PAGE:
Having passed through 7 locks with many more ahead of us, what a fitting visit- the Mel Price lock and dam museum! Here we are touring the lock that we plan to enter in a few days. Our boat is at the marina by the bridge in the background.
The museum/ information center is just a mile down river from Alton. I’m sharing some of the information and statistics we saw in the museum:
Inquiring minds want to know:
The first day we arrived, a few boats had tried entering the lock, and somehow the current pulled them tight against the entrance wall. They were so concerned about damage, they turned around to return to the Alton Marina!
Q. -Why so much turbulence and undertow a the lock entrance?
A– The water flows under the wall that divides the two chambers. This causes an under tow. Don’t pass too close to the center wall.
Q. -What do the barges carry?
A.- Barges move about 20% of the coal used for generating electricity in the USA. 22%off all domestic petroleum products moved in the US are transported by barge. More than 60% of all US grain exports are moved by barge. These are photos taken from the top of the St Louis Arch.
Q. -Do different types of barges carry different cargo?
A.- A Hopper Barge carries dry products like grain, coal , gravel . It can hold 1500 ton of wheat- enough to make 2 million loaves of bread
A Tank Barge carries liquids like gasoline, liquid fertilizers, orange juice. It could be refrigerated or heated. Capacity – 2500 tons.
A Deck Barge carries machines, construction equipment or vehicles. Capacity could be 665 15 ton garbage trucks!
Q- Barges don’t have engines; how do they get around?
A. Barges travel in groups calls tows which are pushed by a towboat. Tows can move huge amounts of cargo at a low cost. Tows can be as large as a football field or even larger.
Q. – Does barge traffic go both ways on the river?
A. Typically petroleum and chemicals are shipped up river while corn and soybeans most often move downriver. (shippers move cargo from where it is produced to where it is needed)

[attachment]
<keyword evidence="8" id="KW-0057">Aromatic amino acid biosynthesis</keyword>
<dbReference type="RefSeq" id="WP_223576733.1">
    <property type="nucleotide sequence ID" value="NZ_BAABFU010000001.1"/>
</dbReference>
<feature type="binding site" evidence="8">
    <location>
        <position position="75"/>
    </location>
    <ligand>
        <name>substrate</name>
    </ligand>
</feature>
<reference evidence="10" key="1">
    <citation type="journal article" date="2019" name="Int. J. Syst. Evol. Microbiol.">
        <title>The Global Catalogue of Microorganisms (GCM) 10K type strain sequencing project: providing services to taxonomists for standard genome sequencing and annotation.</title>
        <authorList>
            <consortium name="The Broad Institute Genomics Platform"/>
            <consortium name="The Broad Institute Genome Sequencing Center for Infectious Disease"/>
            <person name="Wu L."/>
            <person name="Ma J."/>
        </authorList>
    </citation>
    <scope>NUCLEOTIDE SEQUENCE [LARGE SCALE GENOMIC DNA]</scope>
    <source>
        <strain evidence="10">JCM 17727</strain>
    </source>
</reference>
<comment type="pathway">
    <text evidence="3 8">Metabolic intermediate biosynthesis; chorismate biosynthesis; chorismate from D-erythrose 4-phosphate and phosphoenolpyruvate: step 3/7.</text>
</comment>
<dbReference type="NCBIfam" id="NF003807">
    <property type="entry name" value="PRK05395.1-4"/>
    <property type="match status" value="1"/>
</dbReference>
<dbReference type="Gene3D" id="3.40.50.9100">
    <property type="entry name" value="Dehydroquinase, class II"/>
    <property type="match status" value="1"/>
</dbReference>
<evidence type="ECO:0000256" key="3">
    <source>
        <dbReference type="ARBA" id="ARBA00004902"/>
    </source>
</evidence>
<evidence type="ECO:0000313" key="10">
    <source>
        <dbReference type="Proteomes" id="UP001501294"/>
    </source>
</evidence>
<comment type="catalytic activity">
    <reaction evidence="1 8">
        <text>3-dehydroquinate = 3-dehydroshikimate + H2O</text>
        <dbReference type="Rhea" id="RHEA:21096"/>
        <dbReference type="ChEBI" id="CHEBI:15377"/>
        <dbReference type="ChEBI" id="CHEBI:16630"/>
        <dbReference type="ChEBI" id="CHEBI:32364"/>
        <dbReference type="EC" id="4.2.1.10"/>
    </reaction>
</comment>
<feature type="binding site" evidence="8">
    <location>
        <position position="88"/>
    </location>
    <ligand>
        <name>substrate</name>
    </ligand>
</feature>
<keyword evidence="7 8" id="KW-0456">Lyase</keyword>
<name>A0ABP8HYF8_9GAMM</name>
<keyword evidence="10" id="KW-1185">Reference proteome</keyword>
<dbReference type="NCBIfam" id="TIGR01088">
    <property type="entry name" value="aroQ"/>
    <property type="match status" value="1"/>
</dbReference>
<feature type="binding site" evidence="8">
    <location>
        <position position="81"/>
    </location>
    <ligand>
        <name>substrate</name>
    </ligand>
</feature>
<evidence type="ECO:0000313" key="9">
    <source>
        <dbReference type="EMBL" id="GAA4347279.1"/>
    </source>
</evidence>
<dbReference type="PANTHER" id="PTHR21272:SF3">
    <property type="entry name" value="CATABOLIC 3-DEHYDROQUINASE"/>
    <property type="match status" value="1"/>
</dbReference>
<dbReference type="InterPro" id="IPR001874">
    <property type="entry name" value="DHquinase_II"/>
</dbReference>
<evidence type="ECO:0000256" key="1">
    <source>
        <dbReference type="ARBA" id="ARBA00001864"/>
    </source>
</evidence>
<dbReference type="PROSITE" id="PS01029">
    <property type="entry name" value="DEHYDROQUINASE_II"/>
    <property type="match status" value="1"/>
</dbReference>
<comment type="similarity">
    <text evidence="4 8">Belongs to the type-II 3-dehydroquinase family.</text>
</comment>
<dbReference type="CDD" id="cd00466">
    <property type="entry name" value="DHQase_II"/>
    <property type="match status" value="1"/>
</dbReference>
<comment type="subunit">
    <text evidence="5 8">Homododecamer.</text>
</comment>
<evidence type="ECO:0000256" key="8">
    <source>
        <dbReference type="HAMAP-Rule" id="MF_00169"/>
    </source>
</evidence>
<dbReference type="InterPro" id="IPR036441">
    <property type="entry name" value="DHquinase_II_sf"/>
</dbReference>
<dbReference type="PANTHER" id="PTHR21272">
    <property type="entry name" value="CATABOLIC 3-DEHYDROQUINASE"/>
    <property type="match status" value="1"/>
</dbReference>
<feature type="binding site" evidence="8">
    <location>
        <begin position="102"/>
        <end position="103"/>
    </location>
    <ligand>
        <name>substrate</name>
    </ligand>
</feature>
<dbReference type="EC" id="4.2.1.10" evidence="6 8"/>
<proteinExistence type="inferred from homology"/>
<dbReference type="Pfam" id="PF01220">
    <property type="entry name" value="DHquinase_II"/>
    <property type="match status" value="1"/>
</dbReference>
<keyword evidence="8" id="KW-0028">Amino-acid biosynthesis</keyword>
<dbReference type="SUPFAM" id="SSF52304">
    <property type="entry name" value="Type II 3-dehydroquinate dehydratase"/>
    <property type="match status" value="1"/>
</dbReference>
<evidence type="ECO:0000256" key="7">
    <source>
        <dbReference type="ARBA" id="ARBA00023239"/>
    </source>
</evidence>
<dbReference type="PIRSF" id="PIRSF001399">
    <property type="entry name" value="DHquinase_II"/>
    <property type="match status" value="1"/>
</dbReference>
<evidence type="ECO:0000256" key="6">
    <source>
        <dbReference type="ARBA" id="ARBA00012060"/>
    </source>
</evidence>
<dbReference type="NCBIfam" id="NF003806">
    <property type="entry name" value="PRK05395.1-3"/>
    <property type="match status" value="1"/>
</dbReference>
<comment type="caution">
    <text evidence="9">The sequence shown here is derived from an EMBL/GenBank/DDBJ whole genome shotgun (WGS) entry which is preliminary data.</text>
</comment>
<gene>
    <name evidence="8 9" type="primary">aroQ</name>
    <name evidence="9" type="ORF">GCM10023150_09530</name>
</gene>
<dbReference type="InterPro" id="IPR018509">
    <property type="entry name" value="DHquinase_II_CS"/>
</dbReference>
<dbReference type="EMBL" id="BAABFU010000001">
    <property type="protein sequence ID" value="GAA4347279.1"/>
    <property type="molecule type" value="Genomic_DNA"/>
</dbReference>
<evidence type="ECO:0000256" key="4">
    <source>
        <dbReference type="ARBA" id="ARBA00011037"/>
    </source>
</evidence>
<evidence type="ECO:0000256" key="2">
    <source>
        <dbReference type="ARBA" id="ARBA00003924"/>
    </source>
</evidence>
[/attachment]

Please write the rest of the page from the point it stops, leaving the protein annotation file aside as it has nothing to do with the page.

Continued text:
Q. -we’ve seen a wide variety of birds, is this typical?
A. 60% of birds in North America use the Mississippi River as a highway on their north south migrations. Artist ,James Audubon, traveled the river seeking new varieties of birds to paint. Across the river is a 3700 acre bird sanctuary designated as an “important Bird Area” by Audubon Society in 2006. (we did not have time to visit on this trip)
We saw this egret walking along the drift wood next to the lock and dam. There are eagles, blue heron, white pelicans and more.
Q. -What is a river confluence?
Q. -What is the Chain of Rocks?
A.- It is a rocky reach of 17 miles on the Mississippi with exposed shallow ledges of rock. The Chain of Rocks Canal was built so river traffic could bypass the area. It opened in 1953, boaters will be directed off the main channel by a sign posted at the entrance. DO NOT MISS THIS SIGN .
Q. -Why so much drift wood and rubbish?
A. The high water picks ups trees and branches along the banks. The confluence of rivers brings more branches. This causes hazardous boating at various spots along the river.
A.- Better known as Mark Twain- author of Huckleberry Finn and Tom Sawyer. He was a riverboat pilot on the Mississippi before the civil war. Born in Missouri along the Mississippi. Of course we have his book on board:
Q. How long is the Mississippi?
A. The river is the 3rd largest in the world. 3710 miles long. (we will only travel 218 miles in the middle). The Nile is 4180 miles, The Amazon River is 3912, and 4th place goes to the Yangtze river at 3602 miles.
So special thanks to the Corp of Engineers in charge of the river systems. Makes our trip possible.